|The configuration file defaults to /etc/dictd.conf but can be specified on the command line with the -c option (see above).
The configuration file is read into memory at startup, and is not referenced again by dictd unless a signal 1 (SIGHUP) is received, which will cause dictd to reread the configuration file.
The file is divided into sections. The Access Section should come first, followed by the Database Section, and the User Section. The Database Section is required; the others are optional, but they must be in the order listed here.
|Syntax||The following keywords are valid in a configuration file: access, allow, deny, group, database, data, index, filter, prefilter, postfilter, name, include, user, authonly, site. Keywords are case sensitive. String arguments that contain spaces should be surrounded by double quotes. Without quoting, strings may contain alphanumeric characters and _, -, ., and *, but not spaces. Strings can be continued between lines. \", \\, \n, lt;NL> are treated as double quote, backslash, new line and no symbol respectively. Comments start with # and extend to the end of the line.|
|Global Settings Section|
|Global Settings Specification|
|This section describes the following parameters:
|The database specification describes the database:
|Virtual Database Specification|
|The virtual database specification describes the virtual database:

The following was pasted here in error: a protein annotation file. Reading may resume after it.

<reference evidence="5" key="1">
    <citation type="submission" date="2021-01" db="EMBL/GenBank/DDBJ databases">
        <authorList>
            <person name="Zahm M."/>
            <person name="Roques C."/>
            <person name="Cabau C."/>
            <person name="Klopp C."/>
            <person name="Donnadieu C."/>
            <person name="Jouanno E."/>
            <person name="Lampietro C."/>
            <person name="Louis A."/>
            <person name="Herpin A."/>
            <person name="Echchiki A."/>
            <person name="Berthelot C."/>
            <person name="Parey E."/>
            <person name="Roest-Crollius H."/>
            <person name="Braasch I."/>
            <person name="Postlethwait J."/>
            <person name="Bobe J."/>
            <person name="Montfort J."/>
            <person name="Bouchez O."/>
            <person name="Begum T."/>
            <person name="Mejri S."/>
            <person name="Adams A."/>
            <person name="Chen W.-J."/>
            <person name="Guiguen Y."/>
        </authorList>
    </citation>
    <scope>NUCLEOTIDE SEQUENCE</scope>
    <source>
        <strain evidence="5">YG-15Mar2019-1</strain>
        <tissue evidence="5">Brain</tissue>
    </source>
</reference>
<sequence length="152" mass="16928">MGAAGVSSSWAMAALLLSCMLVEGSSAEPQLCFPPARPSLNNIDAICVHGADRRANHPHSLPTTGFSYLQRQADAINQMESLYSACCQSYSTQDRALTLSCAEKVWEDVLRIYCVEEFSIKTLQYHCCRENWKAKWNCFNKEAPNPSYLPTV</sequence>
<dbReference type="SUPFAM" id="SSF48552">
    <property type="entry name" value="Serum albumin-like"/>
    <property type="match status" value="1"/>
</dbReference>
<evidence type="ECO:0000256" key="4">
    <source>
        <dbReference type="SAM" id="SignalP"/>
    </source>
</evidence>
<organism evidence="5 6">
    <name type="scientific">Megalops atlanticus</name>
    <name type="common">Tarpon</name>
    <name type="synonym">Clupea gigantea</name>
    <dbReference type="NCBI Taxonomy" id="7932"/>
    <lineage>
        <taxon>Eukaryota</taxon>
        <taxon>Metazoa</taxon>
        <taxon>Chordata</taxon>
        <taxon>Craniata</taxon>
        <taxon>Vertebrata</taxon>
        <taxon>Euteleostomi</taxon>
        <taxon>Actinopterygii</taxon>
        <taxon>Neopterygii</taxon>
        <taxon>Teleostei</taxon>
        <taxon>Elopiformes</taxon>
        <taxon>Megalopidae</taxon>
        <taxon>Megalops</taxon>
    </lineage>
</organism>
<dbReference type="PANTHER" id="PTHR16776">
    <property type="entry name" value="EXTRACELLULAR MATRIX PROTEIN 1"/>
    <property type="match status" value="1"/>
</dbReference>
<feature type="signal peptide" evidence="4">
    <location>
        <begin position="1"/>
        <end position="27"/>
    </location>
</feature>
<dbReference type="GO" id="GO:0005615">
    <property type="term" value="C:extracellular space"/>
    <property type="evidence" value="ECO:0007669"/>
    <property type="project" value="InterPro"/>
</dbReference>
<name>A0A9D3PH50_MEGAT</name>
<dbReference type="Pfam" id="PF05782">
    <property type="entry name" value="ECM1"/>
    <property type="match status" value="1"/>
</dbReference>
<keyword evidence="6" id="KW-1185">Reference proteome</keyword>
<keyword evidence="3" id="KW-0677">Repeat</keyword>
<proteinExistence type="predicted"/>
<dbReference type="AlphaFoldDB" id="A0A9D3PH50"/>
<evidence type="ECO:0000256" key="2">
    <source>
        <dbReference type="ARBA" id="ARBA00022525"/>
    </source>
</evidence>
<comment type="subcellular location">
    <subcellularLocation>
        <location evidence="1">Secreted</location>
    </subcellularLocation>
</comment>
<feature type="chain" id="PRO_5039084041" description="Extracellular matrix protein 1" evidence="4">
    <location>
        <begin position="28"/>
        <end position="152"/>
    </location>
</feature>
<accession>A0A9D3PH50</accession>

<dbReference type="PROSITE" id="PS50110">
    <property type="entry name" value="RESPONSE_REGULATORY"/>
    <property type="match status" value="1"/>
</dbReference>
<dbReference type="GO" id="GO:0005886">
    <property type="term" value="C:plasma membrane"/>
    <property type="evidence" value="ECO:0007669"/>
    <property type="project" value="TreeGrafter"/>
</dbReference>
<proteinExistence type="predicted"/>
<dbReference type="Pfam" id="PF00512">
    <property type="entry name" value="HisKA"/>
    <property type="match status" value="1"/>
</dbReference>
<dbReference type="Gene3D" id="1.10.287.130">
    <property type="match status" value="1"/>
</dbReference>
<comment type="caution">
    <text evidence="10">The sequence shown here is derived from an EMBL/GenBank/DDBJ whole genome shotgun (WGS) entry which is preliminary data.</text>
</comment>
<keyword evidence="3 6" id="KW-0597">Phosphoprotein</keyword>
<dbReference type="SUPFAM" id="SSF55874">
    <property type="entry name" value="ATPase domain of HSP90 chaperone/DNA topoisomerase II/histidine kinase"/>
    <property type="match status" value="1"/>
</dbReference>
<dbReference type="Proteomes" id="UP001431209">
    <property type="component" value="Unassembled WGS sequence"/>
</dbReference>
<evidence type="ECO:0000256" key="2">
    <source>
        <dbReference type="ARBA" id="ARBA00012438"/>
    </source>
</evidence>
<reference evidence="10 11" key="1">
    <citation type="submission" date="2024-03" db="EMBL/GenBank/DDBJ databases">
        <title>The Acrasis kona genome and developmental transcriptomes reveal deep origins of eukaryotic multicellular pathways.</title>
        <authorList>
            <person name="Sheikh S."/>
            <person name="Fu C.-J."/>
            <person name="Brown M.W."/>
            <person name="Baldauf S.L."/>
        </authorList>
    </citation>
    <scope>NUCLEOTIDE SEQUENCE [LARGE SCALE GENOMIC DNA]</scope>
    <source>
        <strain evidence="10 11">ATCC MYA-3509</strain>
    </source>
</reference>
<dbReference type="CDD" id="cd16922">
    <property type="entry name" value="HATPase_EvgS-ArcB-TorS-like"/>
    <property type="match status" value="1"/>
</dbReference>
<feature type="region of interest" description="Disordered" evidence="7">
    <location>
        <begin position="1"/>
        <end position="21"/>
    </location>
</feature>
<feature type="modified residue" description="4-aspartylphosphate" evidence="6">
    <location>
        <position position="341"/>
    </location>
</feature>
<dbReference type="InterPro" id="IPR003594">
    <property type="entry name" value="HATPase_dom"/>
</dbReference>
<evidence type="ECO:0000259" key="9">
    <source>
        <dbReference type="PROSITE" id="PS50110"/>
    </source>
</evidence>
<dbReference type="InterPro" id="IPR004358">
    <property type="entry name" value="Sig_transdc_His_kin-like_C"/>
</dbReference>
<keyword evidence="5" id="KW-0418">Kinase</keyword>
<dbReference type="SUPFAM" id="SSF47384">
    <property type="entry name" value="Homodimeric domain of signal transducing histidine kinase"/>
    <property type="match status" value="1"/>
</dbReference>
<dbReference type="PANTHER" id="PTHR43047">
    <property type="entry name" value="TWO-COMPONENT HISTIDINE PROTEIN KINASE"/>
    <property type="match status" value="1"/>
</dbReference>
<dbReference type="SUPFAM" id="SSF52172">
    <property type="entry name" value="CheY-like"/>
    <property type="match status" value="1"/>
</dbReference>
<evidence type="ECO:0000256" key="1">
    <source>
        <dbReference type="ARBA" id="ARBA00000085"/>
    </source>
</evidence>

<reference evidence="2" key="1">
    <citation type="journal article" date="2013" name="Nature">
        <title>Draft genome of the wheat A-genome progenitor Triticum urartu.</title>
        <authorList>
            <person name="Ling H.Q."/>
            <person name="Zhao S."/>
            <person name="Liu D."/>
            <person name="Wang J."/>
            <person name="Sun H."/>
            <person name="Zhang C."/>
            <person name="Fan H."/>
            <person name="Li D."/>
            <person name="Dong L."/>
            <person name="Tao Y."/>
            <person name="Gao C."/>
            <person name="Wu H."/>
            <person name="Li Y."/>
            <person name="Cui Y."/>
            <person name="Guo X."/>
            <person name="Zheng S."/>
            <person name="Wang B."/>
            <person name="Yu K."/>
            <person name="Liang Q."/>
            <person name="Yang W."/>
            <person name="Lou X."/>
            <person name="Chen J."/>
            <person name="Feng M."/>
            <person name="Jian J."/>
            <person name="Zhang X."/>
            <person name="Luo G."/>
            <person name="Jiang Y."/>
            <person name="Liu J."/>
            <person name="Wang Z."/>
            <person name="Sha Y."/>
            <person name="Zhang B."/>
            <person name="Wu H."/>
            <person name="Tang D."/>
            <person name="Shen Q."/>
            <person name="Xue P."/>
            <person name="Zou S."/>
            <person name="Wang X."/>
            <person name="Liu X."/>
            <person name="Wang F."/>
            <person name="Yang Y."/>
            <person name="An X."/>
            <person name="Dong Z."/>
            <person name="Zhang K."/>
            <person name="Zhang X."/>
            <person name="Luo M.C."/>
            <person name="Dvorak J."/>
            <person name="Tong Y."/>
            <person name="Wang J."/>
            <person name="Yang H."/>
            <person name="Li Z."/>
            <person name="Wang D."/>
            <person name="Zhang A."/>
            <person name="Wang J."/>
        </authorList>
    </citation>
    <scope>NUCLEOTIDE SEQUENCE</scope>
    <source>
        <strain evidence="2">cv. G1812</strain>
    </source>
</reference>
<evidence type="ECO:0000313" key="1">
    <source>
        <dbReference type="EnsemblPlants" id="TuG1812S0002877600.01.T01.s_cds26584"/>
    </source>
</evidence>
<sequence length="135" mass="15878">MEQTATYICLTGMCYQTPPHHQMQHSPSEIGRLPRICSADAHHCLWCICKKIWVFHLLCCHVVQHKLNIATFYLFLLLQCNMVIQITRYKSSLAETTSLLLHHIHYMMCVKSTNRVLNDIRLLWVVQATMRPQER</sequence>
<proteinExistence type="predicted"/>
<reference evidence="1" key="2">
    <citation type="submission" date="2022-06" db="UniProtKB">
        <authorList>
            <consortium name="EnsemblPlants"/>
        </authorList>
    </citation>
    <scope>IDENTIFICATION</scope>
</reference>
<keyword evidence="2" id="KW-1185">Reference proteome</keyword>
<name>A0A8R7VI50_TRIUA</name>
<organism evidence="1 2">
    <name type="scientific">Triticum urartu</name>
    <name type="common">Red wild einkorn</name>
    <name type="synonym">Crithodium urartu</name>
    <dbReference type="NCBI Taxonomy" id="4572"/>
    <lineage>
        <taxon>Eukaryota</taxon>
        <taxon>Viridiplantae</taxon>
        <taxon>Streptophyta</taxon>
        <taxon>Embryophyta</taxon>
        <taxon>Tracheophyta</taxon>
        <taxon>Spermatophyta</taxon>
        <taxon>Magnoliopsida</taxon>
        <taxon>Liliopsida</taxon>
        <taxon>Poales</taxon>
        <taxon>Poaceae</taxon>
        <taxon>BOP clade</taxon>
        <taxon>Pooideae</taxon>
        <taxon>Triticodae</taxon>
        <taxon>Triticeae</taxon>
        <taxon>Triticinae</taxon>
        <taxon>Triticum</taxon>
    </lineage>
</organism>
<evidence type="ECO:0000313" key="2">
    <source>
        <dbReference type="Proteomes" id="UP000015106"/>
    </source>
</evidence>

|The text of the file "string" (usually a database specification) will be read as if it appeared at this location in the configuration file. Nested includes are not permitted.|
DETERMINATION OF ACCESS LEVEL
When a client connects, the global access specification is scanned, in order, until a specification matches. If no access specification exists, all access is allowed (e.g., the action is the same as if "allow *" was the only item in the specification). For each item, both the hostname and IP are checked. For example, consider the following access specification:
allow 10.42.*With this specification, all clients in the 10.42 network will be allowed access to unrestricted databases; all clients from *.edu sites will be allowed to authenticate, but will be denied access to all databases, even those which are otherwise unrestricted; and all other clients will have their connection terminated immediately. The 10.42 network clients can send an AUTH command and gain access to restricted databases. The *.edu clients must send an AUTH command to gain access to any databases, restricted or unrestricted.
When the AUTH command is sent, the access list for each database is scanned, in order, just as the global access list is scanned. However, after authentication, the client has an associated username. For example, consider the following access specification:
user u1If the client authenticated as u1, then the client will have access to this database, even if the client comes from a *.com site. In contrast, if the client authenticated as u2, the client will only have access if it does not come from a *.com site. In this case, the "user u2" is redundant, since that client would also match "allow *".